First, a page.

The story behind the spice

Jericho Rajninger

A little kick in the back of the throat with a pungent spice that overwhelms the taste buds: this is the tell-tale sign of fresh, high quality olive oil.

“Fresh olive oil is super spicy, naturally, and that is great consumer protection,” said Claire Bradley, the current manager of Amphora Nueva. “Try the olive oil in your cabinet and if you’re not tasting spice, toss it out.”

According to Leah Bradley, Amphora Nueva’s supplier with a focus on olive oil chemistry, the pungency of fresh olive oil is created by the presence of oleocanthal, a particular phenol only found in extra virgin olive oil.

By their storefront, Amphora Nueva advertises fresh olive oil.
Advertising at their storefront, Amphora Nueva encourages many locals to try their fresh olive oil.

Offering a wide selection of artisanal olive oils, Amphora Nueva encourages customer to taste the oil before purchasing it.

Today, consumers look at food quality more closely than in prior years as new education and scientific knowledge has emerged about the health risks of mass-produced food. This is demonstrated in a recent study on local food. According to former United States Secretary of Agriculture, Tom Vilsack, local food sales reached a total of 12 billion dollars in 2014, a seven billion dollar rise from 2008. And the numbers continue to grow.

A large part of local, artisanal foods is freshness. This quality in olive oil is very important to Amphora Nueva. They carry products on their shelves that are only two or three months old, comparatively fresh to the two-year-old best-by dates found in supermarkets. To achieve this, Amphora Nueva harvests their olives in the Northern and Southern hemispheres in a rotation style, utilizing the winter months to be able to harvest year-round.

But the olive oil industry has succumbed to mass production, and is now largely controlled by corporate producers. As with other industries, mass production often leads to a significant decrease in quality. For olive oil, that means the pungent spice is nonexistent.

“Our industry is filled with fraud; studies from USDA or UC Davis show anywhere between 70 percent and 85 percent of olive oils are fraudulent,” Claire Bradley stated. “They’re either rotten, adulterated with canola oil or some other type of oil, or they don’t actually meet the legal, chemical requirements for extra virgin olive oil.”

Despite the extravagant-sounding name, extra virgin olive oil is made simply using the juice of olives. What makes it special, according to the Olive Oil Times, is that it’s the only cooking oil made without industrial or chemical refinement. Or at least it should be. has been a focus for the leaders at Amphora Nueva. Their company is dissatisfied with the leniency of existing regulations for extra virgin olive oil production set by the USDA and California legislation.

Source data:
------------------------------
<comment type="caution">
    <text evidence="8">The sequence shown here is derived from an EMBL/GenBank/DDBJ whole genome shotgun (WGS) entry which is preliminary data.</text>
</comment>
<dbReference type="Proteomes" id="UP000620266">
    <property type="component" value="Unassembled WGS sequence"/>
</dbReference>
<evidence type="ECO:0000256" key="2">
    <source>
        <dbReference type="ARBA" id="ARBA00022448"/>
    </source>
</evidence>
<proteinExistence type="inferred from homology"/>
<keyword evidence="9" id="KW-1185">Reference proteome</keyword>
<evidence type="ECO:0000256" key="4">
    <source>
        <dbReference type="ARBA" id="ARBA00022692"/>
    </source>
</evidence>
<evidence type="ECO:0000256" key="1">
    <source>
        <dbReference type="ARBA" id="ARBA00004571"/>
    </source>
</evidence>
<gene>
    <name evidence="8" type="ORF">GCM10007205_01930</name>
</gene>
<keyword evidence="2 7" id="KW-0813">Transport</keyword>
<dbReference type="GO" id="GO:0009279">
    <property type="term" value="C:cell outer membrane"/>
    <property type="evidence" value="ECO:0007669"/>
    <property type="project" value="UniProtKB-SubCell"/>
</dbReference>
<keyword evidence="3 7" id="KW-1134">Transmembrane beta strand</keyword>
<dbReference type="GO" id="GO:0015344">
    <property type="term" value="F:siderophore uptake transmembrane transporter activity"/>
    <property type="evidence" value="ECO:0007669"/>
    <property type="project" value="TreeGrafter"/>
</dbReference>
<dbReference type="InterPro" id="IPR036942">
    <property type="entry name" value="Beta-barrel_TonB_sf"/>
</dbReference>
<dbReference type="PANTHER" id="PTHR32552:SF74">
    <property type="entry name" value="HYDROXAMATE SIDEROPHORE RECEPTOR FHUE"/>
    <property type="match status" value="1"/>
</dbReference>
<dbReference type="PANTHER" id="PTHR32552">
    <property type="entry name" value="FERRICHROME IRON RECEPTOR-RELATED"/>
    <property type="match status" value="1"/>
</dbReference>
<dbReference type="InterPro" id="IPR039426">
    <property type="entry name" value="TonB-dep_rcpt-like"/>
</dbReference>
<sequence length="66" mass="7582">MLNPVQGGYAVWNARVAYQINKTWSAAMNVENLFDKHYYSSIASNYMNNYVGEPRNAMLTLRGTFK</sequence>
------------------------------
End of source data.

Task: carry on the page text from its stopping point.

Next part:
Free Fatty Acid [FFA] content is one of many chemical regulations for extra virgin olive oil. The FFA percentage reveals the quality of the olives prior to harvest: the higher the FFA content, the poorer the olives.

“To be extra virgin in the U.S., 0.8% [FFA] is allowed, which is horrible. That comes from rotten olives,” Claire Bradley said.

Amphora Nueva is not the only organization that believes the current national extra virgin standards need to be changed. The California Department of Food and Agriculture has set their own standard to be 0.5% FFA or lower. 

Amphora Nueva works with their growers to produce extra virgin olive oil that contains 0.1% FFA or below. This means that the Amphora Nueva olives are under the Ultra Premium Standard: their olives are healthy, ripe and in pristine condition.

Amphora Nueva’s strict chemical standards are also manifested in other oils regulations. The presence of polyphenols, a type of antioxidant, is a category which Amphora Nueva tests their oils for but it is not mandated by federal or state law.
According to Leah Bradley, polyphenolic content cannot be directly correlated to quality of olive oil. More polyphenols does not necessarily constitute a higher quality product. However, they do provide an asset to the oil which Amphora Nueva values.

“[High polyphenol oils] offer more stability,” said Leah Bradley. “They are better to cook with because the antioxidants sacrifice themselves in place of the oil oxidizing as it’s heated.”

Refuting the common stereotype, Amphora Nueva oils can be used in cooking because of their high polyphenol content.
Debunking the common misconception, Amphora Nueva oils can be used in cooking because of their high polyphenol content.

A popular misconception is that olive oil is not suited for cooking. And that is largely true for mass-produced oils which aren’t under careful polyphenolic inspection.

Another component of freshness which Amphora Nueva and other local, artisanal companies champion is a method of infusion called agrumato fusion. Mass producing companies often advertise seemingly fresh products, but actually use extracts to add flavor to their olive oils. They are cheaper and easier to manage than fresh ingredients.

Agrumato fusion, however, draws flavor directly from the fresh fruit or produce to give olive oils a wide range of authentic flavors.

“We’re talking about having to get oranges and press them in. It’s a whole different expense, but it makes the flavor really true,” stated Claire Bradley.

Duilio Valenti is an Italian chef of 40 years who cooks as the head chef at Valenti and Co., a three year old restaurant in San Anselmo. Valenti switched from an Italian olive oil to Amphora Nueva for their innovative and genuine taste.

“The Gremolata is a blend of lemon, garlic and parsley that we use for osso buco and for my veal chop and this is one of my favorites,” Valenti said. “It’s a faint taste but it’s there. It’s pretty amazing that they came up with a flavor like that.”